How to Describe Second Hand Novels
In the world of buying second hand books, better condition corresponds to more demand, which means you'll be able to sell it for a higher price and faster than a copy in poor shape. When a potential consumer reads an advertisement for a second hand novel for sale, he or she expects an accurate and detailed description of the novel's physical condition. This page lists the most often used terminology for doing so and explains their meanings.
Second hand novel Condition Terms Glossary
Second hand novels sellers and collectors have the following terminology to describe the physical state of a novel for generations:
Mint: A novel is in mint or pristine condition if it has just been flawlessly printed and bound and has not been handled. When it comes to second hand novels, "mint" is an ideal condition that is rarely achieved. Many described tens of thousands of second hand novels in the more than quarter-century before retiring as antiquarian novelsellers, and only two of them were described as mint.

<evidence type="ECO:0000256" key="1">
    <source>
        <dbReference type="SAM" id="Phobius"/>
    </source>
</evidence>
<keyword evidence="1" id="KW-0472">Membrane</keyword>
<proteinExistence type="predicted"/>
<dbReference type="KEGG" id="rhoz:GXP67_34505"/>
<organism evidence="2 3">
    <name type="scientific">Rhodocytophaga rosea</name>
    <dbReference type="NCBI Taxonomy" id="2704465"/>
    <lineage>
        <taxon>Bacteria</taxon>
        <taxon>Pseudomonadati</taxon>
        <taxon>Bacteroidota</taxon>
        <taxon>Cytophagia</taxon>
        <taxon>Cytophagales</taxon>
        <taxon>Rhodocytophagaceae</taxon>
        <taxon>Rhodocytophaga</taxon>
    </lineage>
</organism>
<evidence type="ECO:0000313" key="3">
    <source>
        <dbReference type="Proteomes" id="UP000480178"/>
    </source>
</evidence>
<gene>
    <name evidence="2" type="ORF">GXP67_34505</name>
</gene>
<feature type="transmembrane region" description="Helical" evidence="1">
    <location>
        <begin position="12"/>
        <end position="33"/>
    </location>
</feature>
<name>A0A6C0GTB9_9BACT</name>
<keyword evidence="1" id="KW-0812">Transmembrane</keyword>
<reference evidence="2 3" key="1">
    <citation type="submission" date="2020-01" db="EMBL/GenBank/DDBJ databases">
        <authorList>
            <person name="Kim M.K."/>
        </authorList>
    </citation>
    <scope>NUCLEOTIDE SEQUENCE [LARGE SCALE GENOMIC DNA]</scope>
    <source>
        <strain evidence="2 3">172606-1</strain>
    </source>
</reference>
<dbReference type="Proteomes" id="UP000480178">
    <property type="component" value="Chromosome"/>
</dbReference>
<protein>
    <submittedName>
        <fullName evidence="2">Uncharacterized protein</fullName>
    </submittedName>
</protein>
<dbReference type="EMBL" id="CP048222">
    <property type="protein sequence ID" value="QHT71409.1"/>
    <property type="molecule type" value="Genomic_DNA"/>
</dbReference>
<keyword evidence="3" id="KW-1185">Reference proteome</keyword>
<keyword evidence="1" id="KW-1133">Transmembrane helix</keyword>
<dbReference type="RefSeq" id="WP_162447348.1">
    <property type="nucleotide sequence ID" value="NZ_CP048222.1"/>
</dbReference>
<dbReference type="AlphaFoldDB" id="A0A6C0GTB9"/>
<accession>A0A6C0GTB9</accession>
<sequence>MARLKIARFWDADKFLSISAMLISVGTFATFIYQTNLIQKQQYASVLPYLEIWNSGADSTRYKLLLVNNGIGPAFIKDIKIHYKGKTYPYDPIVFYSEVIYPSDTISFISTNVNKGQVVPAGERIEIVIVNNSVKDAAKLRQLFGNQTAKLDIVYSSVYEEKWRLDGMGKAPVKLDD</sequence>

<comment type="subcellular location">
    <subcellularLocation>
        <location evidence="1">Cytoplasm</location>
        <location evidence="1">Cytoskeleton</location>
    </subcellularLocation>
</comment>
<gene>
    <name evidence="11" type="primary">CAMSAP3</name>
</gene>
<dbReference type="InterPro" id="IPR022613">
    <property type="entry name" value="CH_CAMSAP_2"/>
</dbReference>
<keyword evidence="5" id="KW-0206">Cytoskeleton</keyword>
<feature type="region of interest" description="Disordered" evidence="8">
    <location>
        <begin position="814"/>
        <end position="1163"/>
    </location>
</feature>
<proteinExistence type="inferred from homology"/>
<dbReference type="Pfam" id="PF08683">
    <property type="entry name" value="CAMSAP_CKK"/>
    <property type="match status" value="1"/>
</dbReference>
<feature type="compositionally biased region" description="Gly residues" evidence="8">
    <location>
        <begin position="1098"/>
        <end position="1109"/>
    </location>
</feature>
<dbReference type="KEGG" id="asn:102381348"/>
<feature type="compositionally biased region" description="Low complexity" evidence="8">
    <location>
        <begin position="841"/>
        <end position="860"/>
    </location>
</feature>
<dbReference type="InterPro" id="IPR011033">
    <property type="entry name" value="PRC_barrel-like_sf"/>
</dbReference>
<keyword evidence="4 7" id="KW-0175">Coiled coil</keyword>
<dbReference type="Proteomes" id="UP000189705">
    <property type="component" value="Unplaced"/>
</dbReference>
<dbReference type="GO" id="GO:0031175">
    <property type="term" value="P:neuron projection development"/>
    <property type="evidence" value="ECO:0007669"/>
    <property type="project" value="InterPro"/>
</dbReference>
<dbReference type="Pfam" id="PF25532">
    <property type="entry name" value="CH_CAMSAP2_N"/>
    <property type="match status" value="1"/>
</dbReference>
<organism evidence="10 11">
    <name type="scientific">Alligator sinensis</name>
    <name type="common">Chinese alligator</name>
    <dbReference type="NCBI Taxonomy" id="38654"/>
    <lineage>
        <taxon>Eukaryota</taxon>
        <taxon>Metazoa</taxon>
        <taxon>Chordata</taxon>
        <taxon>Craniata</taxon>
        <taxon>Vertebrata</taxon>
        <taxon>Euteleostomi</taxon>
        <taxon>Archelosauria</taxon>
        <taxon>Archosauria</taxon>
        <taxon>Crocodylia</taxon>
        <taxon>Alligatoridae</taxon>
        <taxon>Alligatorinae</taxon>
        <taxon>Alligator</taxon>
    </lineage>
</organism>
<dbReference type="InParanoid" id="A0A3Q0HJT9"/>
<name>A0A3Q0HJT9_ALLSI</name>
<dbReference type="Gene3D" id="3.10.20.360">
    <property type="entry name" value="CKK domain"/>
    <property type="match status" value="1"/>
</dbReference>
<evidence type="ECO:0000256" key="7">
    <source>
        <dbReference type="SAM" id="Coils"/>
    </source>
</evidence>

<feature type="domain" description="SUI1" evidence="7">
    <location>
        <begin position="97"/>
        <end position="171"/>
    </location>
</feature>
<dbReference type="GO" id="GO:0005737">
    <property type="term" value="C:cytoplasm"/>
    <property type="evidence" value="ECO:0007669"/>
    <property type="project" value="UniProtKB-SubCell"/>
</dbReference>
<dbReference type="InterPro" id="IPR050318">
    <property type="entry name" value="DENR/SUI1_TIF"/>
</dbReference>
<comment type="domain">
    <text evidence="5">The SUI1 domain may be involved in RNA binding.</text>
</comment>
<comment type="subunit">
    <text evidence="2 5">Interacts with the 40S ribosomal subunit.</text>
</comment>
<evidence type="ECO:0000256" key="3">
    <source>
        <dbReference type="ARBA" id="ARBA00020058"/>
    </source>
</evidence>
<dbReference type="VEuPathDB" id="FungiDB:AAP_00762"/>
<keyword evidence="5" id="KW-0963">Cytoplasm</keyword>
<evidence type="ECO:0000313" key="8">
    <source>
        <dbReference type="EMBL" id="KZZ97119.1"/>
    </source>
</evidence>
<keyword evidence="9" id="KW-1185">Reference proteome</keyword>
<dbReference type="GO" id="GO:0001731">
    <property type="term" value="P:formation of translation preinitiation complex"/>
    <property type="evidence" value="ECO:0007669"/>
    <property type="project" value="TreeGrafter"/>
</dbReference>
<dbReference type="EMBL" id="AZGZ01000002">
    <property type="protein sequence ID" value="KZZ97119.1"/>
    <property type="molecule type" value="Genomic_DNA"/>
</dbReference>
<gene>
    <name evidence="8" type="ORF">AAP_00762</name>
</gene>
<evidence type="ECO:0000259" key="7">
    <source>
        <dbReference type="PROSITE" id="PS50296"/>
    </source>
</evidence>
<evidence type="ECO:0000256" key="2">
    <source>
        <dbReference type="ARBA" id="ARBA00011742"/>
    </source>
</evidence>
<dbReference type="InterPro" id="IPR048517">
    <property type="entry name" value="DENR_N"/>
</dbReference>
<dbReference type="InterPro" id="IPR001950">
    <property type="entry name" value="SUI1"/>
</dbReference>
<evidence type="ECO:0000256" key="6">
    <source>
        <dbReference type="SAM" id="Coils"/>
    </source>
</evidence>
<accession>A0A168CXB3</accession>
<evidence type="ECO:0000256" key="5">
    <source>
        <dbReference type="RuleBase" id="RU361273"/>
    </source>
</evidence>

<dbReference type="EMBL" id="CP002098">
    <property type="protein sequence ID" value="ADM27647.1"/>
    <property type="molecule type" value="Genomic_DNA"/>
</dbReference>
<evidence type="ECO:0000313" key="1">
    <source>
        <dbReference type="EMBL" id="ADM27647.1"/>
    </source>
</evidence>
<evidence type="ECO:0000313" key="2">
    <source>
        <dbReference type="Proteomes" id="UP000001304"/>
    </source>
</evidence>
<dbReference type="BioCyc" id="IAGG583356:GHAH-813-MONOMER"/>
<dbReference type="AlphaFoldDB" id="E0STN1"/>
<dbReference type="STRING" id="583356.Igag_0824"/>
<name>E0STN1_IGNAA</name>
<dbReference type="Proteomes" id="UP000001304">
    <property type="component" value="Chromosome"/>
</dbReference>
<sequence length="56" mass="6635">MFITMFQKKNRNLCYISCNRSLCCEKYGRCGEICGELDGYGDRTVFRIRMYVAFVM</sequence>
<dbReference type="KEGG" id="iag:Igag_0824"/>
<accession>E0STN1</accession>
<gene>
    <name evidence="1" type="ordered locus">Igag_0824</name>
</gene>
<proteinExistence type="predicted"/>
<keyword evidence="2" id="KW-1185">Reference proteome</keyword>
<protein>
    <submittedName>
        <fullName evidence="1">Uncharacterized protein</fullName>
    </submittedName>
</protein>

Very Fine or As New: The novel is in excellent condition and seems to be brand new.
Fine: It would still pass as a new novel if shelved in a new novels store, but it is in less brand new condition than a very fine / as new novel
Very Good (VG) or Near Fine: This term refers to a second hand novel that is nearly perfect but not quite. It wouldn't pass muster as a new novel in a bookstore that specializes in new novels. It's possible that the novel has a gently bumped cover corner or little shelf wear. The dust jacket's edges may be scuffed and there may be a few small edge chips.